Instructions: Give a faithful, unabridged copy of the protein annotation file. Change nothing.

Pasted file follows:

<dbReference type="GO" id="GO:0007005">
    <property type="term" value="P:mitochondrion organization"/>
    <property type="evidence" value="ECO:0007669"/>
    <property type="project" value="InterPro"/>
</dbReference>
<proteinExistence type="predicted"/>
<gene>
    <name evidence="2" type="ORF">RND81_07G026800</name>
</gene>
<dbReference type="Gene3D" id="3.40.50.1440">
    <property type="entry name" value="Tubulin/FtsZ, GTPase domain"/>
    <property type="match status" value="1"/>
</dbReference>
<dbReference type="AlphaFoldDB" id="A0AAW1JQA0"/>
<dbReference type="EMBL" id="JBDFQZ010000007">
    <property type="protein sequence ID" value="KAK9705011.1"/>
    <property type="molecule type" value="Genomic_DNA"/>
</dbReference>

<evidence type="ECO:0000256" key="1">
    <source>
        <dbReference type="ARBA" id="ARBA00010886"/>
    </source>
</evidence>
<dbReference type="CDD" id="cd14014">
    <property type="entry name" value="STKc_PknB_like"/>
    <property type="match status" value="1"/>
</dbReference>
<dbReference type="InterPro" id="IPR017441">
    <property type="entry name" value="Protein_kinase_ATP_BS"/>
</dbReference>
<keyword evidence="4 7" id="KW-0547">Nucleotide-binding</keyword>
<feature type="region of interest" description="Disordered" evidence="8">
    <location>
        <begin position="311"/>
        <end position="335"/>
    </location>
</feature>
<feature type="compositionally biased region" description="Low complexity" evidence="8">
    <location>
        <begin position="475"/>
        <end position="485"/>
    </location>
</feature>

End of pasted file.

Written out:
<dbReference type="GO" id="GO:0007005">
    <property type="term" value="P:mitochondrion organization"/>
    <property type="evidence" value="ECO:0007669"/>
    <property type="project" value="InterPro"/>
</dbReference>
<proteinExistence type="predicted"/>
<gene>
    <name evidence="2" type="ORF">RND81_07G026800</name>
</gene>
<dbReference type="Gene3D" id="3.40.50.1440">
    <property type="entry name" value="Tubulin/FtsZ, GTPase domain"/>
    <property type="match status" value="1"/>
</dbReference>
<dbReference type="AlphaFoldDB" id="A0AAW1JQA0"/>
<dbReference type="EMBL" id="JBDFQZ010000007">
    <property type="protein sequence ID" value="KAK9705011.1"/>
    <property type="molecule type" value="Genomic_DNA"/>
</dbReference>

<evidence type="ECO:0000256" key="1">
    <source>
        <dbReference type="ARBA" id="ARBA00010886"/>
    </source>
</evidence>
<dbReference type="CDD" id="cd14014">
    <property type="entry name" value="STKc_PknB_like"/>
    <property type="match status" value="1"/>
</dbReference>
<dbReference type="InterPro" id="IPR017441">
    <property type="entry name" value="Protein_kinase_ATP_BS"/>
</dbReference>
<keyword evidence="4 7" id="KW-0547">Nucleotide-binding</keyword>
<feature type="region of interest" description="Disordered" evidence="8">
    <location>
        <begin position="311"/>
        <end position="335"/>
    </location>
</feature>
<feature type="compositionally biased region" description="Low complexity" evidence="8">
    <location>
        <begin position="475"/>
        <end position="485"/>
    </location>
</feature>